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Newt Gingrich talks Puerto Rico, 'self-deportation' to Hispanic Republicans

Newt Gingrich may not have been at the Hispanic Leadership Network's Doral conference to listen to Sen. Marco Rubio, but it was clear to the audience here that Gingrich had a tough act to follow, after Rubio gave a sweeping immigration speech.

Gingrich, fresh off a breakfast with the Latin Builders Association and an impromptu press event to officially announce the backing from Hispanics including U.S. Rep. David Rivera, spoke for about 25 minutes, his wife, Callista, by his side.

He repeated many of the U.S. foreign policy themes he laid out Tuesday in a speech at Florida International University but also touched on Puerto Rico, which came up at Thursday night's debate in Jacksonville. At one point, a Puerto Rican woman from the audience interrupted Gingrich to try to get him to say whether he supports statehood for the island.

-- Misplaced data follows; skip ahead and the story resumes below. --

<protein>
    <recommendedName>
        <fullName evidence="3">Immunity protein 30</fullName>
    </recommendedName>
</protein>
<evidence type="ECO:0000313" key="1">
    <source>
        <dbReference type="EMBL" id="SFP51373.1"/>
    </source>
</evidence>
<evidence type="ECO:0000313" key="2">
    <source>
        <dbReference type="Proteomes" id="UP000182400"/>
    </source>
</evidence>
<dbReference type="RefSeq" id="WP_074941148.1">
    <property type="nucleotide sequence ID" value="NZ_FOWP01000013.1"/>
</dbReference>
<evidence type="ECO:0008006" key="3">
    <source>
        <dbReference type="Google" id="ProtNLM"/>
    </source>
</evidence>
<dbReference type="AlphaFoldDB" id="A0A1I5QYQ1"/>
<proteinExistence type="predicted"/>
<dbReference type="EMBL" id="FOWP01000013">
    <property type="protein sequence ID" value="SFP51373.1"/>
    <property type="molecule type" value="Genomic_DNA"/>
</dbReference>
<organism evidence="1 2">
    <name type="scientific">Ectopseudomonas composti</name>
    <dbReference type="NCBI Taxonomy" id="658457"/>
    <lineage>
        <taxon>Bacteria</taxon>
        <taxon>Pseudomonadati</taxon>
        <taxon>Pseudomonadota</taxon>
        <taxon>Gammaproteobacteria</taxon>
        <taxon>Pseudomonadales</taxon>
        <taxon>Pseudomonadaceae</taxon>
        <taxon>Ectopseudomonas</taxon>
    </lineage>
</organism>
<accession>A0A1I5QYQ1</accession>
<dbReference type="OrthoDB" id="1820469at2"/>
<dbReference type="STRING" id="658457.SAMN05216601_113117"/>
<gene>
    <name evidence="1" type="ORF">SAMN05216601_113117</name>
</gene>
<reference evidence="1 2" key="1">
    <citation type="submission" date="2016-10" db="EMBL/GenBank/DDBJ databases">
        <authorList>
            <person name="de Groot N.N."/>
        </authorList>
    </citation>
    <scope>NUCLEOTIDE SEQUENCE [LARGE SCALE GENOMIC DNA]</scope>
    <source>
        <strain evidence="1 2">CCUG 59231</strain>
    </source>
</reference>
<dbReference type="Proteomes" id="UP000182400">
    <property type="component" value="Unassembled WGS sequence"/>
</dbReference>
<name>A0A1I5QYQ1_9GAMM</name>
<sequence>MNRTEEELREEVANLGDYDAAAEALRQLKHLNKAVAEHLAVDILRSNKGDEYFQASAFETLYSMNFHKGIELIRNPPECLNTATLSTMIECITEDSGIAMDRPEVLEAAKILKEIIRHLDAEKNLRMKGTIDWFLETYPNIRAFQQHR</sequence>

"I believe the people of Puerto Rico should make that decision," Gingrich said, receiving the most enthusiastic applause of his remarks when he told the woman, "If you don't like it, I disagree."

When he turned to immigration, Gingrich noted the failures of previous Republican and Democratic administrations. "I don't believe you can pass a comprehensive bill," he said, adding that it would face "too many enemies."

That's when he mentioned primary rival Mitt Romney -- 18 minutes into Gingrich's speech.

"This is where I have a big disagreement with Gov. Romney," Gingrich said regarding what to do with the about 11 million people who are in the United States illegally.

Gingrich, who had mocked Romney's mention of "self-deportation" at a Tampa debate Monday, said "a very significant number" of "young, unattached" undocumented immigrants would go back to their countries and apply for a guest-worker program under Gingrich's porposal. "Self-deportation in fact works for those groups," he admitted.

But not for everyone: "The idea that a grandmother is not going to be supported, the idea that she's going to self-deport...this is not a solution."

Gingrich ended with what he called "a very brief commercial."

"I am running for president," he said, sounding somewhat subdued. "We have a primary here on Tuesday. I'd love to have your support, your endorsement. I'd love you to go on YouTube, Facebook...even talk to people face-to-face.

"I will try to lead all Americans into a dramatically better future."

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